- Yoga interrupts worry cycles, increases awareness and improves inner connection
Anxiety often amplifies worry thoughts of things outside our control, leading us to think in a “worst case scenario’’ manner. Yoga can interrupt worry cycles through helping us find the balance in connecting to ourselves and being in the moment. Feeling stuck in chronic worries can be exhausting, but stepping on the mat allows students to let go, focus on movement and breath while stepping out of ‘thinking mode’. Yoga also increases bodily awareness as through the physical practice students can get better at recognizing, addressing and releasing tension. Lastly, yoga nurtures both self-compassion (commitment of taking care of ourselves through a yoga practice) and acceptance (accept our bodies, abilities, and limits just as they are) which are crucial for improving our inner connection.
- Remember to Breathe
Pranayama or yoga breathing techniques can ease symptoms of anxiety as many studies have linked relaxation and calming to breathing. Our breath is connected to our nervous system, which in yoga practice is highlighted when we breathe with awareness and use the breath to move through poses. Furthermore, following your breath during a yoga class is a useful skill that can be applied outside the mat, as deep slow breaths can assist those feeling stressed to feel more relaxed regardless of the surroundings and situation. When a person feels anxious or under pressure they tend to take rapid shallow breaths, even unconsciously holding their breath (e.g. during a difficult yoga pose or life situation). The nervous system is soothed by deepening our breathing, which makes all the difference during a challenging practice or life event.
- Reduces muscle tension and promotes relaxation
Without even realizing it we often tighten certain areas of our bodies when we are feeling stressed or anxious. Chronic stress or anxiety can lead to pain in the jaws, neck, shoulder, head, back and other areas of the body. Furthermore, excessive muscular tension can then feed back to our minds and extend the feeling of unease and stress. Asana, the physical aspect of yoga, improves posture over time and helps relieve tension by strengthening and relaxing different muscle groups. Lowering physical tension through experiencing the nurturing bodily benefits of yoga can truly helps release the grip that anxiety can have on us.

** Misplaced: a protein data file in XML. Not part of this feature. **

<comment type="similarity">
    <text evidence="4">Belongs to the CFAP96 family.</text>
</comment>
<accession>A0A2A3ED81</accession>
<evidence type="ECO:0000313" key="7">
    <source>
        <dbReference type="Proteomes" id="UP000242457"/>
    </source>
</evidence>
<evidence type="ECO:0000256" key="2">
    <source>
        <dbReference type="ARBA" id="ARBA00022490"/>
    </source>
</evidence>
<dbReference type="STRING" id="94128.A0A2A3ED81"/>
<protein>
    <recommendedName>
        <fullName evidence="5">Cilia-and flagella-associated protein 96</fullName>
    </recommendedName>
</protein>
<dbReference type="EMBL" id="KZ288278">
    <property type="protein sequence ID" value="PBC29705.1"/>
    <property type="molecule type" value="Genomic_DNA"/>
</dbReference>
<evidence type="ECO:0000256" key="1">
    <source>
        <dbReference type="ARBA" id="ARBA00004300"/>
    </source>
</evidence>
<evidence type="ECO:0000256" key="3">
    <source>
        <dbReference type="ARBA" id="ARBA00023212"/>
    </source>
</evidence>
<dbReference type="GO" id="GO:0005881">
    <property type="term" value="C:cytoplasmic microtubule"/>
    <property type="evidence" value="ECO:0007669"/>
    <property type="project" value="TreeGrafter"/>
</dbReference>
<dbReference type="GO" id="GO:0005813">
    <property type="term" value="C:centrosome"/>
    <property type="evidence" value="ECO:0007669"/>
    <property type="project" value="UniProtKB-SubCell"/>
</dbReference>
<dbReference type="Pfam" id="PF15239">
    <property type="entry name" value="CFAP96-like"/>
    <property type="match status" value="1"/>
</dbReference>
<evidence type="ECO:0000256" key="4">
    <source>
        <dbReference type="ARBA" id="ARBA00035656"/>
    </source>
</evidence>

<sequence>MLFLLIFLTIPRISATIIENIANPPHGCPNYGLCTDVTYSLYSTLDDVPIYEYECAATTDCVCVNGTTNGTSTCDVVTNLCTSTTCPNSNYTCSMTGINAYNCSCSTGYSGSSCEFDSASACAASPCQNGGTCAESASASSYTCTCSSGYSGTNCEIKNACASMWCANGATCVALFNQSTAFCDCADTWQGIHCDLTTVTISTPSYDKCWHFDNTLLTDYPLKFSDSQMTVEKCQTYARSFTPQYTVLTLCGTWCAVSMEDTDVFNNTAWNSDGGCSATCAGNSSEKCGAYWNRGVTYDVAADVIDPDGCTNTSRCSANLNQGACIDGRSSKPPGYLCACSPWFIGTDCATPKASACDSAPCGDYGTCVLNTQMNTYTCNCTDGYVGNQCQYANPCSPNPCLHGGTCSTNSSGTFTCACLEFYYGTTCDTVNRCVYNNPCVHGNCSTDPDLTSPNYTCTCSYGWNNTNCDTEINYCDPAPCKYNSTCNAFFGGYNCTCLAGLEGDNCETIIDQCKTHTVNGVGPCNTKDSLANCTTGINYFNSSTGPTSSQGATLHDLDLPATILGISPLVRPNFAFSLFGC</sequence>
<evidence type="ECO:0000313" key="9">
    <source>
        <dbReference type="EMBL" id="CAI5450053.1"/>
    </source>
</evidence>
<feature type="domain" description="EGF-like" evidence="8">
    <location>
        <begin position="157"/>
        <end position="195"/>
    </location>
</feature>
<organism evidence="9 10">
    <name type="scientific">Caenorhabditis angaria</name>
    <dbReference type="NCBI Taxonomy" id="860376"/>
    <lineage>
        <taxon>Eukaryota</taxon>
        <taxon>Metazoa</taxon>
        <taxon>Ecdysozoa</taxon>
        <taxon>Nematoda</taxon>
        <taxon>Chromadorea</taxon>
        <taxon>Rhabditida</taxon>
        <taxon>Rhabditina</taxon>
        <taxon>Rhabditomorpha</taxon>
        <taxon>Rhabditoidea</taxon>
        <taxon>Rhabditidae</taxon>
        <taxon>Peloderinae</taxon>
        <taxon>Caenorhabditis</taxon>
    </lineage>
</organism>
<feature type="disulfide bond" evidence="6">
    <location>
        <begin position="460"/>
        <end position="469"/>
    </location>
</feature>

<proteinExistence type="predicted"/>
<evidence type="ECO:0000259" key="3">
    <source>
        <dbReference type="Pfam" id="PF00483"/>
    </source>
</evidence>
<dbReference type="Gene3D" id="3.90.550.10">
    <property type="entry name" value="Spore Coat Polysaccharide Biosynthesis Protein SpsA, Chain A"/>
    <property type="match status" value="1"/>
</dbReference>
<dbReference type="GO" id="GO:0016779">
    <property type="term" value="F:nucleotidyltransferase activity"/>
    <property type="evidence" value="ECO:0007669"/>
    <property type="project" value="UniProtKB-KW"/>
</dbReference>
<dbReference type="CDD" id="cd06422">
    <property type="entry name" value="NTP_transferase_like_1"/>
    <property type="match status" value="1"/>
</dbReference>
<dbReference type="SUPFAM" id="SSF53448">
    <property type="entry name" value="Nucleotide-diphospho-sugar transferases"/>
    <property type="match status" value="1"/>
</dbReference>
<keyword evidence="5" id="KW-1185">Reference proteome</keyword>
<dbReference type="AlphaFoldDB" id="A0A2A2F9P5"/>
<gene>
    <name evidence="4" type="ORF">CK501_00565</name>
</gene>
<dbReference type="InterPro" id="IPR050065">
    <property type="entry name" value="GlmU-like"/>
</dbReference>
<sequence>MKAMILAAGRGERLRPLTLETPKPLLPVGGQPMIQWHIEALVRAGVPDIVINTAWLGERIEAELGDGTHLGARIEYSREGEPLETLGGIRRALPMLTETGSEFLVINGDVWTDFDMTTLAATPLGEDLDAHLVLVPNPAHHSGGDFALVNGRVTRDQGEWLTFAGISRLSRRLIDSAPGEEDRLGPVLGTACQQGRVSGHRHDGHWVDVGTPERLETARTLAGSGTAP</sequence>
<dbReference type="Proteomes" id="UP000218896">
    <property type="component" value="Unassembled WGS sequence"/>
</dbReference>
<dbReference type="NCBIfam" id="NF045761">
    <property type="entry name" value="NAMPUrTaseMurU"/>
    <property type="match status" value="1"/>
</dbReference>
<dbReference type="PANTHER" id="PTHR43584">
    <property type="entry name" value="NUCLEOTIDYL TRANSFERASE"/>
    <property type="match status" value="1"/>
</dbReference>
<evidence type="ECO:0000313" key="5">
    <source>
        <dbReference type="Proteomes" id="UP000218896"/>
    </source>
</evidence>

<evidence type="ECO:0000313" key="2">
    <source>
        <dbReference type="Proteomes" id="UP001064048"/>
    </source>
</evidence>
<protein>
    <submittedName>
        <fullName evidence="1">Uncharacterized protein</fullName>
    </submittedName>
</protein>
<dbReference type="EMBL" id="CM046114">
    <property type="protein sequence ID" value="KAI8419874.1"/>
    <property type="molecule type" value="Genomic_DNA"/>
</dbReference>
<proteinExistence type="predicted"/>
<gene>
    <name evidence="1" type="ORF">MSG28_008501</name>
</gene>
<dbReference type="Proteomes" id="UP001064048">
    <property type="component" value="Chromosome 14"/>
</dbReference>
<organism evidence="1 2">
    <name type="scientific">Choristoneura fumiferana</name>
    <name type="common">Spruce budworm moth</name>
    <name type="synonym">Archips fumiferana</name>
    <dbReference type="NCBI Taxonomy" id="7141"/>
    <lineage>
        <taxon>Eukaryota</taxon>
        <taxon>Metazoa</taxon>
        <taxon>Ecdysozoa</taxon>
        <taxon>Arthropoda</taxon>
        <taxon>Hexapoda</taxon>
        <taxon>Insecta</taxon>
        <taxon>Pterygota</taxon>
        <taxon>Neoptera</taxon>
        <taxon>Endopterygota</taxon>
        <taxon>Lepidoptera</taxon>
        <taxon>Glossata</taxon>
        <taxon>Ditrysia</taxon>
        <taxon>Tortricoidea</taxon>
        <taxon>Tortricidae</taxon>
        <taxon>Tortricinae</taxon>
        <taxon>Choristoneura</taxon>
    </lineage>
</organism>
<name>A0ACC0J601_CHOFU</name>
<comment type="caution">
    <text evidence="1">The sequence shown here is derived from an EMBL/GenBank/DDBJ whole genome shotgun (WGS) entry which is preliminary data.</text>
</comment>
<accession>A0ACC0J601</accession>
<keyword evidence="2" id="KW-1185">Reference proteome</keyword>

- Yoga can improve you mood and attitude
Yoga encourages a nonjudgmental attitude of living in the present moment without being concerned about perceptions and expectations. Meditation in particular fosters mindfulness in life, which encourages a kind attitude toward oneself and others. This helps promote acceptance, healing and recovery (the desire to let go of negative thoughts, self-criticism or blame). In addition, like other forms of exercise, yoga gives practitioners endorphins – a natural antidepressant (neurotransmitters in the brain). They can improve a person’s mood, relieve anxiety or stress and reduce symptoms of depression. Certain yoga classes even focus on flexibility and strength with the aim of preventing injuries and reducing chronic pain (e.g. assisting recovering athletes, those suffering from the aftermath of injuries or treatments such as chemo therapy) – which can help people feel happier and healthier.
- Yoga creates communities
Anxiety or depression can be all consuming, lonely and isolating. Many people facing stressful times prefer to keep to themselves, not face the world and avoid being active in life. Taking the step of attending a studio class not only raises our energy flow, but reminds us of the benefits and joy which the presence of others can bring into our life. Furthermore, yoga classes can be a way to meet new people and develop a sense of community. Having faith in you yoga teacher or studio staff can be helpful when trying to cope with anxiety and depression. Please always remember that Yoga West and our entire team are here for you!